The Department of Health is eyeing the shift to “Alert Level 0” amid the possible threat of a new variant of COVID-19 called Deltacron.
According to reports, Deltacron has combined elements of Delta and Omicron variants.
This hybrid version has been detected in 17 patients in the United States and Europe.
So far, there’s not much information yet about Deltacron’s transmissibility and severity to patients.
There’s also no detected case of it yet in the Philippines.
On Friday, Health Secretary Francisco Duque III is eyeing to de-escalate the country into Alert Level 0 amid the downward trend of COVID-19 cases.
“We have had cases below 1,000 for six days, but hopefully we could bring it down to 500 or even less on a daily basis so that we could…who knows…maybe we could deescalate to alert level 0,” Duque said in a briefing on March 11.
Before this happens, the health secretary pointed out that the Inter-Agency Task Force for the Management of Emerging Infectious Diseases (IATF-EID) has to discuss several factors first.
“Among the questions are, under alert level 0, can masks be removed? Can hand hygiene not be followed? Or are ventilations sufficient?’” he said.
Duque assured that the members of the expert panel and the Technical Advisory Group of the IATF-EID will be studying these factors and questions in the coming days before making their recommendations for an Alert Level 0.
As of March 10, there are 592 additional COVID-19 infections, thus bringing the total cases to 3,668,940.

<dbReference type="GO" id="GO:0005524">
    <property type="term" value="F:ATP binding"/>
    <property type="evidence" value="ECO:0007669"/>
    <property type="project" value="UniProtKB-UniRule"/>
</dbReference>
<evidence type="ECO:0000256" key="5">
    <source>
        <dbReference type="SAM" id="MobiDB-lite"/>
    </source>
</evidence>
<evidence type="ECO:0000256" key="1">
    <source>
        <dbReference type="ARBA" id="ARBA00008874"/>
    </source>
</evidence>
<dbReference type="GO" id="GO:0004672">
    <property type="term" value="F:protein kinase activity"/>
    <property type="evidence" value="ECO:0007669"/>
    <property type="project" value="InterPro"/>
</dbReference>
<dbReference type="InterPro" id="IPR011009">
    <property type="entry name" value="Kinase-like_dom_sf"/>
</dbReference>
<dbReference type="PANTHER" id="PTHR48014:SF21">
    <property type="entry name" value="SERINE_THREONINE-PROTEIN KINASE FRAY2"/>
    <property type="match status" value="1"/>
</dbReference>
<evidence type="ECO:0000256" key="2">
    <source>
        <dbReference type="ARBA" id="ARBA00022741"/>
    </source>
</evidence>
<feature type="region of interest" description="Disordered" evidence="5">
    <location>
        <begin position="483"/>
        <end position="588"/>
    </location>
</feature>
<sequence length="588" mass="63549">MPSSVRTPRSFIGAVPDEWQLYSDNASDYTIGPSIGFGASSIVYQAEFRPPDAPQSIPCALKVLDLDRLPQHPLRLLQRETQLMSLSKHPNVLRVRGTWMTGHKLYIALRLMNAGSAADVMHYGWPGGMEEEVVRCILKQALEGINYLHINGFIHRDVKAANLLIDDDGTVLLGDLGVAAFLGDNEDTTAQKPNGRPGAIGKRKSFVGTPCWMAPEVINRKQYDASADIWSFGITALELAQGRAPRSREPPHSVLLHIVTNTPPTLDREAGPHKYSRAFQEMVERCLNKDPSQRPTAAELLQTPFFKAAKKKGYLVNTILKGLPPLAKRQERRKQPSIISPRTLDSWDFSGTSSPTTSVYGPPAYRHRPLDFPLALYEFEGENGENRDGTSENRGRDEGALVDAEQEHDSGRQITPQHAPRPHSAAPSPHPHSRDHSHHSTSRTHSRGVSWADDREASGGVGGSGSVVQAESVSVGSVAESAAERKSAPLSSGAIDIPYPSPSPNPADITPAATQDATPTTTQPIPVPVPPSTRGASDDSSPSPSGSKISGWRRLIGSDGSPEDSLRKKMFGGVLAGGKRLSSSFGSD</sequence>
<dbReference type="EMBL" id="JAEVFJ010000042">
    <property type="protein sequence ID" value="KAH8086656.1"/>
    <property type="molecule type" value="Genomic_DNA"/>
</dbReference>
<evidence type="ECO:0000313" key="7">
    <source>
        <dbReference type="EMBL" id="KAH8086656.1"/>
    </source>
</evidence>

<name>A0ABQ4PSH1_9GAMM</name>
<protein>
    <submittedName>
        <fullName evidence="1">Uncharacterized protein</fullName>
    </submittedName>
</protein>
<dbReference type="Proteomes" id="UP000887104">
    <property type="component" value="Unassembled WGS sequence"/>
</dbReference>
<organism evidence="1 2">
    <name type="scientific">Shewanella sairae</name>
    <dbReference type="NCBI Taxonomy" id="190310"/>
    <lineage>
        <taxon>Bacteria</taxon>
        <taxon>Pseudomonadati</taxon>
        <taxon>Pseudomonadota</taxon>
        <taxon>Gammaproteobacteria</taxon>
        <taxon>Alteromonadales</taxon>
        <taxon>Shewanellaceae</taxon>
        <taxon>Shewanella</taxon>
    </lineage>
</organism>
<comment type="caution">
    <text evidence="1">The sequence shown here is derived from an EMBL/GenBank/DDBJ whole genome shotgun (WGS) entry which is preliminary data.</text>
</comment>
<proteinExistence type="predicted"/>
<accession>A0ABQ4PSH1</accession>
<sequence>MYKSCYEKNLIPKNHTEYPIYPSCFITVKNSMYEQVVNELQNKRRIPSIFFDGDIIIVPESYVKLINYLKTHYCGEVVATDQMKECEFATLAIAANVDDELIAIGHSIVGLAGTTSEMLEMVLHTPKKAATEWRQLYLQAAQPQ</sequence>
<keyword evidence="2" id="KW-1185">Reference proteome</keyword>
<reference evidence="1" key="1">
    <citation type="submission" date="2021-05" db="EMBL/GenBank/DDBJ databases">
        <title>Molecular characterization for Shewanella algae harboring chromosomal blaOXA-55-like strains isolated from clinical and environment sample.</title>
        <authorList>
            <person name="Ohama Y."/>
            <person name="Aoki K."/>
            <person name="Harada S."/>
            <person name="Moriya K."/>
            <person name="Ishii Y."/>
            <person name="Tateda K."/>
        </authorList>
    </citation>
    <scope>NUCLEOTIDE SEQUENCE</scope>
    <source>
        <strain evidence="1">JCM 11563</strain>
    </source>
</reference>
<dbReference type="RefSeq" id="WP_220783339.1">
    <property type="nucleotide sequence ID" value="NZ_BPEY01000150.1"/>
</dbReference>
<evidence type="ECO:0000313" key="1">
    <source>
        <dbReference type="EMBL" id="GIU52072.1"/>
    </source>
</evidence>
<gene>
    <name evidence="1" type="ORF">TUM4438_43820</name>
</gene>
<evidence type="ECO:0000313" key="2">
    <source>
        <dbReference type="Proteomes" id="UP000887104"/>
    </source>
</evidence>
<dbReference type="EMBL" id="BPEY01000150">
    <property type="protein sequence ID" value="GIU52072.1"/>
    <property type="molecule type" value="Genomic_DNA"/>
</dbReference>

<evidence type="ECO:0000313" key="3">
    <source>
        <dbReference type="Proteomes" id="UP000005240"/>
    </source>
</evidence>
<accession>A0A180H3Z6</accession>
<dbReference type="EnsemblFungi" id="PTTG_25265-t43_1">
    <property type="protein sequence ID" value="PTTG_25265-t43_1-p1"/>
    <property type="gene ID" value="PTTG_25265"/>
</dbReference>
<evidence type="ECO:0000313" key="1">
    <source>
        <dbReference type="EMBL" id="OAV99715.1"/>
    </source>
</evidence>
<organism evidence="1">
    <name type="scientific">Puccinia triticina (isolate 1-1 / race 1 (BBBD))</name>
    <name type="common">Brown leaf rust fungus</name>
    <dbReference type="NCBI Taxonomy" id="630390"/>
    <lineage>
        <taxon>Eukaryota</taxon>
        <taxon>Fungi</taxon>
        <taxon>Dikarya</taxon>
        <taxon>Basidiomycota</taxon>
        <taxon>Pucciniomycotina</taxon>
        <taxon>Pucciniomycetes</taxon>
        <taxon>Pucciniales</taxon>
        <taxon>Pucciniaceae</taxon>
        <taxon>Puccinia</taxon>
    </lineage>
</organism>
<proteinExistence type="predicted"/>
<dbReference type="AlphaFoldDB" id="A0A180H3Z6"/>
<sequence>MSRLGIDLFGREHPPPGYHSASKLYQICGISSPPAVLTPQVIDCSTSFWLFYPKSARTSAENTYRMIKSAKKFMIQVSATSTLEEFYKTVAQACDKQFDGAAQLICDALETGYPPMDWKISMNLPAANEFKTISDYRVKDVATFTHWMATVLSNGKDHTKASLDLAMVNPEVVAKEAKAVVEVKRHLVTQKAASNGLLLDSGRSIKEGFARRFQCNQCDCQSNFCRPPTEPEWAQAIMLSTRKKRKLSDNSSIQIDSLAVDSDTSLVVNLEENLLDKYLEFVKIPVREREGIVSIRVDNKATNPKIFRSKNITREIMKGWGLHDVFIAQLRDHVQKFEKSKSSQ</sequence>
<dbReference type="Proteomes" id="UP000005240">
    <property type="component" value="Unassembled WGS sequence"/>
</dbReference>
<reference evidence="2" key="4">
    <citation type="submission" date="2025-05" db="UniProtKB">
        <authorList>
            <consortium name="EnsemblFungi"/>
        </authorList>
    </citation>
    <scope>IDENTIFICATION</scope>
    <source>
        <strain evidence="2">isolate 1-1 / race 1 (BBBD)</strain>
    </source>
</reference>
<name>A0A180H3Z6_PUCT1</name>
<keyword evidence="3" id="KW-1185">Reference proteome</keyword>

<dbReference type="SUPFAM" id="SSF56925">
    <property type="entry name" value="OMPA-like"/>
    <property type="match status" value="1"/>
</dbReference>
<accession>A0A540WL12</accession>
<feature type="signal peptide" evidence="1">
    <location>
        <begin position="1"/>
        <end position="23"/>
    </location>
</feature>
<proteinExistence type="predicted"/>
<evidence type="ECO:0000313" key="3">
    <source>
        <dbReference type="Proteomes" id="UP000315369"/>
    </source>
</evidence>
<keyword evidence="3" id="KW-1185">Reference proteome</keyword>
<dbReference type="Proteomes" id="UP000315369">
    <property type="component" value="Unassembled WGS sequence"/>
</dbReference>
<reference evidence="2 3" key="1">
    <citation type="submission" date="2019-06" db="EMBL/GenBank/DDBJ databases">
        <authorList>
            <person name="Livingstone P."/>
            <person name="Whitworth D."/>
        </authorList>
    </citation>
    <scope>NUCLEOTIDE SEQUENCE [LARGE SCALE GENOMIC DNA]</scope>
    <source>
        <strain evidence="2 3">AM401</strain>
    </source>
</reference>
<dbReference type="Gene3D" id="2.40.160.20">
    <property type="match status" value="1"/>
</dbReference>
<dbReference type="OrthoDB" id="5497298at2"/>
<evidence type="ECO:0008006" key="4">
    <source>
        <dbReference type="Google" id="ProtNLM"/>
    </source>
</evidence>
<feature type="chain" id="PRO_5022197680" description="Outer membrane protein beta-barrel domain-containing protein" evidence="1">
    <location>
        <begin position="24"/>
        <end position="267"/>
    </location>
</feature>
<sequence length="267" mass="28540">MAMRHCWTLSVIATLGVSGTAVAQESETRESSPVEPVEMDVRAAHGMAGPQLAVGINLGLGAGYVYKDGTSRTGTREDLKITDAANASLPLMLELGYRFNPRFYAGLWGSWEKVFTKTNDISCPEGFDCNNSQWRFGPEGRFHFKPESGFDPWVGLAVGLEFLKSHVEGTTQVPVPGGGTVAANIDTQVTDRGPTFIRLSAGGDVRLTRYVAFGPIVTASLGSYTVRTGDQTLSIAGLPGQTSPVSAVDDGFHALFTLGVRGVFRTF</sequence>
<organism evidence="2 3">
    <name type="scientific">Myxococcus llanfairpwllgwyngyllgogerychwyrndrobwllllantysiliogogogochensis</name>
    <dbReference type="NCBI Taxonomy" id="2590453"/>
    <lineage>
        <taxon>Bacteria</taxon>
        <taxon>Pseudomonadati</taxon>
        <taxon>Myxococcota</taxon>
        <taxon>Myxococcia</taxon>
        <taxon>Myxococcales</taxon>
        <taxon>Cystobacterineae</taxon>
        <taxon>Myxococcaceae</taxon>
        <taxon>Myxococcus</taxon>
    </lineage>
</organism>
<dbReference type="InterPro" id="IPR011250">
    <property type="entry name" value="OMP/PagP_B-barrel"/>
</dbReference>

Of the total, there are 47,173 active COVID-19 cases, 3,564,509 recoveries and 57,258 deaths.
Deltacron, pandemic worries
Several social media users opposed the proposal to downgrade to Alert Level 0 and the removal of the face mask policy. They criticized the government for supposed “complacency.”
“Bad advice. Keep your masks on guys!” a Facebook user said.
“Masyadong complacent, huwag po tayong magdali kung ayaw niyong magkasurge,” another online user tweeted.
Others cited pollution, allergies and other illnesses that wearing face masks could prevent.
“Yeah keeping my mask on. You see how black it turns after a day of biking?” a Twitter user pointed out.
“I’ve always kept stock of and wore face masks because of my allergies,” another Twitter user said.
Some concerned Filipinos also raised the new threat of Deltacron in other countries.
“Deltacron is waving though,” one Twitter user shared.
Others expressed their frustration over the existence of the hybrid variant.
“Ayan pagkatapos ng Delta at Omicron, naging Deltacron yawa naman oh di na natapos tong COVID,” one user said.
In an interview with ANC, Health Undersecretary Myrna Cabotaje assured the public that the country should already be prepared to deal with Deltacron.
“I think based on our experience in the past and many experiences that we have gathered throughout the response in the pandemic, we should be ready to face another variant of concern,” Cabotaje was quoted as saying in a report.
What we know about Deltacron
Krutika Kuppalli, a member of the World Health Organization’s COVID-19 technical team, previously took to Twitter to quell fears of a super variant.
“Okay people let’s make this a teachable moment, there is no such thing as #Deltacron (Just like there is no such thing as #Flurona),” Kuppalli said.
“#Omicron and #Delta did NOT form a super variant. This is likely [a] sequencing artifact (lab contamination of Omicron fragments in a Delta specimen),” she added.
The news of a new variant came from virologist Leondios Kostrikis from the University of Cyprus in Nicosia last January.
Kostrikis announced on their local television that his research group identified several SARS-CoV-2 genomes that featured Delta and Omicron genes.
Early this week, researchers said hybrid versions of the coronavirus that combine genes from the Delta and Omicron variants – dubbed “Deltacron” – have been identified in at least 17 patients in the United States and Europe.
Philippe Colson of IHU Mediterranee Infection in Marseille, France, lead author of a report on Tuesday posted on medRxiv ahead of peer review, that it is too soon to know whether Deltacron infections will be very transmissible or cause severe disease.